Percentages are found in many contexts beyond practice problems in math textbooks. One of the best examples is sale prices, which are often advertised as a particular percent off of a price. Tips on a restaurant bill are also thought of as percentages of a number. It is important to be able to both calculate the exact percent of a number for some problems and to estimate in your head the percent of a number in other contexts.
Calculator MethodStep 1
Convert the percent to a decimal. This can be done very easily by moving the decimal point two spaces to the right. For example, 72 percent is converted to 0.72, 300 percent is converted to 3 and 4 percent is converted to 0.04.
Multiply the number by the decimal. If you are told that 72 percent of all students have cell phones and there are 30 students in the class, you can figure out how many students will have cell phones by multiplying 0.72 times 30 to get 21.6.
Round the answer if needed. Some problems require that the answer be rounded. If you are calculating the percent of a group of people, as in the problem in Step 2, you need to round to the nearest whole number, 22, because there cannot be 21.6 people. Another example is that when calculating sales tax, the answer needs to be rounded to the nearest penny.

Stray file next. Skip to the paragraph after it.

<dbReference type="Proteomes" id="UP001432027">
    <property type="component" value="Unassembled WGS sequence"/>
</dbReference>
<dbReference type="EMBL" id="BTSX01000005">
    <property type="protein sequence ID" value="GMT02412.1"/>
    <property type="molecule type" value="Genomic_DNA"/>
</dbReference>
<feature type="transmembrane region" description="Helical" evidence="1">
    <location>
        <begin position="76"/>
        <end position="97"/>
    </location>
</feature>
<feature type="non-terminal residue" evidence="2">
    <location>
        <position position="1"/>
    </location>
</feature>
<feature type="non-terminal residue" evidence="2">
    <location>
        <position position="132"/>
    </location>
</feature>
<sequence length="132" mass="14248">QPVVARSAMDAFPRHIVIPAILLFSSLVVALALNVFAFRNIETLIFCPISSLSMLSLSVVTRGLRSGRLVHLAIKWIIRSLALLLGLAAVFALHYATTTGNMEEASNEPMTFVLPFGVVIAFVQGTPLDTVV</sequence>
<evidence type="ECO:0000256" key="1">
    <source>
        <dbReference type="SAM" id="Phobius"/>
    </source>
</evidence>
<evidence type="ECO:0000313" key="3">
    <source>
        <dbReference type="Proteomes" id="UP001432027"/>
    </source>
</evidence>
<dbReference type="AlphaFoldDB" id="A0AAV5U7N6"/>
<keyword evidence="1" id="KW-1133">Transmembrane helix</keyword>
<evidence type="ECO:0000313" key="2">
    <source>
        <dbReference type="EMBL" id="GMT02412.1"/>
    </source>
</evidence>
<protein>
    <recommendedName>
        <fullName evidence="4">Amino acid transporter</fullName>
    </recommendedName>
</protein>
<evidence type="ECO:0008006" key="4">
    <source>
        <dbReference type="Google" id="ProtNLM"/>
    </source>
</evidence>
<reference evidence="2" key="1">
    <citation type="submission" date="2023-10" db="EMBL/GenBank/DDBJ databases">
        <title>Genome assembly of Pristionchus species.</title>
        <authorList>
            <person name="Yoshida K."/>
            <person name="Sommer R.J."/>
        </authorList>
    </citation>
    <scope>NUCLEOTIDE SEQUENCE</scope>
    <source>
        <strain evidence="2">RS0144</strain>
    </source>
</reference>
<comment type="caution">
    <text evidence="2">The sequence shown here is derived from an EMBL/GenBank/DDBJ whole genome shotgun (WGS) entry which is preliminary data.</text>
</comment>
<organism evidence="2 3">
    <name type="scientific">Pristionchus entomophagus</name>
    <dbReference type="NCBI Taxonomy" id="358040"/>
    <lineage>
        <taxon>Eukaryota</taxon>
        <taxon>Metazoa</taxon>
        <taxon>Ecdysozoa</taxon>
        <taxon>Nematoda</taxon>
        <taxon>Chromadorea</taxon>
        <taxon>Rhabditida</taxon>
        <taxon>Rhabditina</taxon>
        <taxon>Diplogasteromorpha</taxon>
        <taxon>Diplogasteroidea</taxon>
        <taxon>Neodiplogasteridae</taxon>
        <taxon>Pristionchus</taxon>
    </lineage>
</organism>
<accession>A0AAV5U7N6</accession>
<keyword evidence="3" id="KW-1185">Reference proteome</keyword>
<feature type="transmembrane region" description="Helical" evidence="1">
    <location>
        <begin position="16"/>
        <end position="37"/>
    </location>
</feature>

Mental Math MethodStep 1
Convert the percent into a fraction or a sum of fractions. Percents can be thought of as the number out of 100, so when writing 20 percent as a fraction, it is 20/100.
Reduce the fraction by dividing both the top and bottom by the greatest common factor. In the above example, divide the top and bottom of 20/100 by 20 to get 1/5.
Divide the number you are finding the percent of by the denominator of the fraction. If you were trying to find the discount on an item that was $45 but is now 20 percent off, you would divide $45 by 5 to find that it is $9 off.
Multiply the answer by the numerator of the fraction. Oftentimes the numerator is 1 so this step can be skipped, but if you are calculating 40 percent, or 2/5, of $45 then you will need to multiply $9 by 2 to get $18.
Repeat with multiple calculations for problems that have percents that are not simple fractions. For example, when calculating the tip on a bill at a restaurant, you may be trying to find 15 percent of $27. Rather than converting 15 percent to 15/100 or 3/20, you can think of it as 1/10 plus half of 1/10 because it is much easier to find 1/10 than 3/20. Then you add up 1/10 of $27, which is $2.70, plus half of that, or $1.35, to get a tip of $3.05.
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